“Decisions by the more than 140,000 families in our state who own woodlands about how they use these lands — and whether or not they convert them to other uses — is a matter of significant public interest and environmental concern,” said Robert Klee
’99 M.E.S., ’04 J.D., ’05 Ph.D., commissioner of the Connecticut Department of Energy and Environmental Protection (DEEP).
“It is clearly in the best long-term interests of our state to support these landowners in a manner that encourages sustainable ‘best’ forestry practices and long-term protection of our woodlands.”
According to the report:
The owners of Connecticut woodlands retain their land to enjoy its beauty and scenery — but also for reasons of privacy, protection of wildlife habitat, nature, and biodiversity.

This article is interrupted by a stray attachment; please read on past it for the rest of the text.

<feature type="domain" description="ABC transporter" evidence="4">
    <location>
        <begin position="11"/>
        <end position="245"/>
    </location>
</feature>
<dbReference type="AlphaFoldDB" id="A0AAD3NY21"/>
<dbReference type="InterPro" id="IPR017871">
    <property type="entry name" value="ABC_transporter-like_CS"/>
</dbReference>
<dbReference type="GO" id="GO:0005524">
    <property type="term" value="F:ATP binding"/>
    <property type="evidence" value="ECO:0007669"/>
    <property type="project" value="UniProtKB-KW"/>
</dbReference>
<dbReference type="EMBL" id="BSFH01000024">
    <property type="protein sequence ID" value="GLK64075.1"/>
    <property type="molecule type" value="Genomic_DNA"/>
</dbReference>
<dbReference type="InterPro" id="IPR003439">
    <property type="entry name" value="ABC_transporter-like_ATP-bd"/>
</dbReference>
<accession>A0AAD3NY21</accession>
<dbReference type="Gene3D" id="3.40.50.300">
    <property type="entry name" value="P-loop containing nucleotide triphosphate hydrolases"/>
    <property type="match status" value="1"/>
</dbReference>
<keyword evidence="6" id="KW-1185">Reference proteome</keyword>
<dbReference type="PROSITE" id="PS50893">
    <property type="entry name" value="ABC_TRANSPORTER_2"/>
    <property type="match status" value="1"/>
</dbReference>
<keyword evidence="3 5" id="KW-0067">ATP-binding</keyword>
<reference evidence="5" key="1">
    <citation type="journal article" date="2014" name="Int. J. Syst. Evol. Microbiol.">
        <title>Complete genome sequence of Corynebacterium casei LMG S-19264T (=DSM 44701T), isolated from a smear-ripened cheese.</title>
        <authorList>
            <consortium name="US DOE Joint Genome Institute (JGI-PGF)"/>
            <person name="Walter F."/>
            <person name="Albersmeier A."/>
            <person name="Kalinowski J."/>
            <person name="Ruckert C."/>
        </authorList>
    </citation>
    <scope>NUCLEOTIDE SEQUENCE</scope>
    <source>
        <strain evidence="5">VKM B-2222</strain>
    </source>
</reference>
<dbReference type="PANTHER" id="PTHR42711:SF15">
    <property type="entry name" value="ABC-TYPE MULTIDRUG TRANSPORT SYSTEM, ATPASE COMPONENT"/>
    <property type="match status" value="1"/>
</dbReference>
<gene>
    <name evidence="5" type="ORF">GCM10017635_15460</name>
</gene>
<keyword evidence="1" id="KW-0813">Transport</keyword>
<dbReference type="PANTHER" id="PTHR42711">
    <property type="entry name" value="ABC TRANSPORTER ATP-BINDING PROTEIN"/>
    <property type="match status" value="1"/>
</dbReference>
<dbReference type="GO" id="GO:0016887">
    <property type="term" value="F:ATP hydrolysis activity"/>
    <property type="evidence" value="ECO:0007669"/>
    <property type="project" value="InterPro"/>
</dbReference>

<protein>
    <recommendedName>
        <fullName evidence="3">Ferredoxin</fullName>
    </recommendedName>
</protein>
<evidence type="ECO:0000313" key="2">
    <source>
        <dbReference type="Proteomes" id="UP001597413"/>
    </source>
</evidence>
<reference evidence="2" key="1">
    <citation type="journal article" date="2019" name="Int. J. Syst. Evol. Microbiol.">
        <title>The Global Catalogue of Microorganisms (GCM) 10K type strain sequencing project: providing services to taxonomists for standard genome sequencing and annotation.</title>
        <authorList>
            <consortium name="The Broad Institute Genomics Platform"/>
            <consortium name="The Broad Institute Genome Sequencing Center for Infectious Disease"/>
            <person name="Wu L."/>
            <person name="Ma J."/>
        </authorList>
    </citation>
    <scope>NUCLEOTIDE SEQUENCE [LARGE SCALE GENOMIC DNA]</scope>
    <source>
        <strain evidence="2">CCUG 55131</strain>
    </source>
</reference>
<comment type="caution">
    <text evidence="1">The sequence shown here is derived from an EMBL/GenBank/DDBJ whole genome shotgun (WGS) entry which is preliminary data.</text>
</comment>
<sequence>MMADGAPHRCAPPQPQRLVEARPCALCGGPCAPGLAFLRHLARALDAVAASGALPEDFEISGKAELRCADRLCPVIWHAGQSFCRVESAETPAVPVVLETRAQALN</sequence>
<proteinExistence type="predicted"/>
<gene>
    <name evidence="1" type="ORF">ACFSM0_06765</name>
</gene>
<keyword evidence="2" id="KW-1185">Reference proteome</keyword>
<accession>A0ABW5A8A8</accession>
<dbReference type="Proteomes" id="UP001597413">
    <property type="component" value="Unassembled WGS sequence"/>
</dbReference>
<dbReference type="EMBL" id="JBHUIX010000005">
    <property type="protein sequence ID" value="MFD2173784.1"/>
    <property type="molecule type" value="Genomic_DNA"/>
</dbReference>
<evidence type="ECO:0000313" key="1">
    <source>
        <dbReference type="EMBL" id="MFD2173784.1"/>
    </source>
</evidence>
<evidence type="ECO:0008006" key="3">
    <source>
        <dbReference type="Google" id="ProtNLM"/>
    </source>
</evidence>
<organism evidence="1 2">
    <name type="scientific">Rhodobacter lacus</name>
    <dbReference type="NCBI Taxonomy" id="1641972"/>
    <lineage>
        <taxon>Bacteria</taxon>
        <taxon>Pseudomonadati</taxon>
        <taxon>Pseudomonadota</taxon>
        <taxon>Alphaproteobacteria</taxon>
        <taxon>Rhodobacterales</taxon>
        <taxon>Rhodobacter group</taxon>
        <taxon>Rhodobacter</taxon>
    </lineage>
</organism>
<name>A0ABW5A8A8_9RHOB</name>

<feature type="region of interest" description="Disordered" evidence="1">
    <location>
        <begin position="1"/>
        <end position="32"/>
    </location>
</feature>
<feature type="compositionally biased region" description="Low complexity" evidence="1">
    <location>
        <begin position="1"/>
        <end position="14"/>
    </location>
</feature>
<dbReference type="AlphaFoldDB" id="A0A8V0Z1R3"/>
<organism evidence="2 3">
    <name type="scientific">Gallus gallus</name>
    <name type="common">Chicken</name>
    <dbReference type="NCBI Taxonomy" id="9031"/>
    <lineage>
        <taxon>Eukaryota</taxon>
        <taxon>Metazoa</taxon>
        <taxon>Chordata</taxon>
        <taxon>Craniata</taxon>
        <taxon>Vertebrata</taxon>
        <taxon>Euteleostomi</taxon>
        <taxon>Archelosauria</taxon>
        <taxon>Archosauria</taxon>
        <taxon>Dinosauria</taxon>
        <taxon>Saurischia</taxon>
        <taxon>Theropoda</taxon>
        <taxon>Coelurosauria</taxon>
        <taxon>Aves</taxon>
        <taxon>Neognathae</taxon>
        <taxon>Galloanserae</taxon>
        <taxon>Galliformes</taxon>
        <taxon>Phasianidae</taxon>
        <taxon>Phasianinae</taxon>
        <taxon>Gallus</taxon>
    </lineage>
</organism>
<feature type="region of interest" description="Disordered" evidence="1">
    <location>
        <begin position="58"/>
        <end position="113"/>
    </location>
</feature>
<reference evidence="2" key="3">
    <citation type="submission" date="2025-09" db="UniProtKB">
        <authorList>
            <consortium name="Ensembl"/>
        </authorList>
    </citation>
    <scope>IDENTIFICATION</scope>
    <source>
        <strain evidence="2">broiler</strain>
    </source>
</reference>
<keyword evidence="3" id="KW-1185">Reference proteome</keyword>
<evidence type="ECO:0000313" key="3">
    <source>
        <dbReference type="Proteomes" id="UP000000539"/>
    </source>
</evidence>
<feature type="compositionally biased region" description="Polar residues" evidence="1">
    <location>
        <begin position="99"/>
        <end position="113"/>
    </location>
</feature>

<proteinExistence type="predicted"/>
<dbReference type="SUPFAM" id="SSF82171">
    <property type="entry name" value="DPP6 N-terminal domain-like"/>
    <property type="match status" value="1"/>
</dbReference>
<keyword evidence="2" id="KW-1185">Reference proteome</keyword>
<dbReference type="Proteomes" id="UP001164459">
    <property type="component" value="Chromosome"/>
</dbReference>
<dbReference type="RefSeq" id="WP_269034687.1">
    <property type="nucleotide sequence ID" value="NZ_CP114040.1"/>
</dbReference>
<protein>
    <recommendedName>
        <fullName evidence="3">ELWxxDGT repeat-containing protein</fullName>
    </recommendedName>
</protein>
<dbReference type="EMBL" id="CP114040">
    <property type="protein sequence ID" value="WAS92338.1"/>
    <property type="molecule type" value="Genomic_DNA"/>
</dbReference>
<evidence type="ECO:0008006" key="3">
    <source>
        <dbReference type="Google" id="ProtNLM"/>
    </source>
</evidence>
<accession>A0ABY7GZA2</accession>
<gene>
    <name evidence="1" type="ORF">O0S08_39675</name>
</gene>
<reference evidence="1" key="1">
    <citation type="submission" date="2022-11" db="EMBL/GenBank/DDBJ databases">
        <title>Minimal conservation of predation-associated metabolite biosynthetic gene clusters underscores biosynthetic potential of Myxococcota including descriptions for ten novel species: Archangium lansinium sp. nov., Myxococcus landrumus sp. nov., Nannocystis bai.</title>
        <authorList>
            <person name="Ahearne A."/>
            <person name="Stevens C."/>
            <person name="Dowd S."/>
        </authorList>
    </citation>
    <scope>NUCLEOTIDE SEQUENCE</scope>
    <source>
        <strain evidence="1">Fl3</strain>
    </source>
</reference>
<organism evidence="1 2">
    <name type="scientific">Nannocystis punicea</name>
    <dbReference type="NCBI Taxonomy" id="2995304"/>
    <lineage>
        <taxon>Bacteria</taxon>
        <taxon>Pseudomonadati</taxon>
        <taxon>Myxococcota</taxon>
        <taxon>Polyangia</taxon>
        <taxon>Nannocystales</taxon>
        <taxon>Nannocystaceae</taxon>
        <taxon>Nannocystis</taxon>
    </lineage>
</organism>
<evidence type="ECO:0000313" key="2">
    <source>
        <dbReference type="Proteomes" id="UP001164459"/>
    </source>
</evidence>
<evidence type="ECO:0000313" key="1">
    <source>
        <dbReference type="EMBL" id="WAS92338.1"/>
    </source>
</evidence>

These landowners have a strong conservation ethic and are aware of the important ecosystem services provided by their land.
Many express concern about keeping their forest intact as they grow older and the burdens of land management become more difficult.
While these landowners cite vandalism, pollution, invasive plants, harmful insects, and disease as concerns, only 21 percent say they have received advice about caring for their property during the past five years.
The report also identifies a phenomenon state foresters have called the “silver tsunami,” or the sale of interior woodland for development by older landowners. About 85 percent of these owners are 50 years old or older.
Landowners say their biggest challenges are keeping their land intact for future generations; maintaining forest health; and knowing when and where to get valuable management advice and assistance.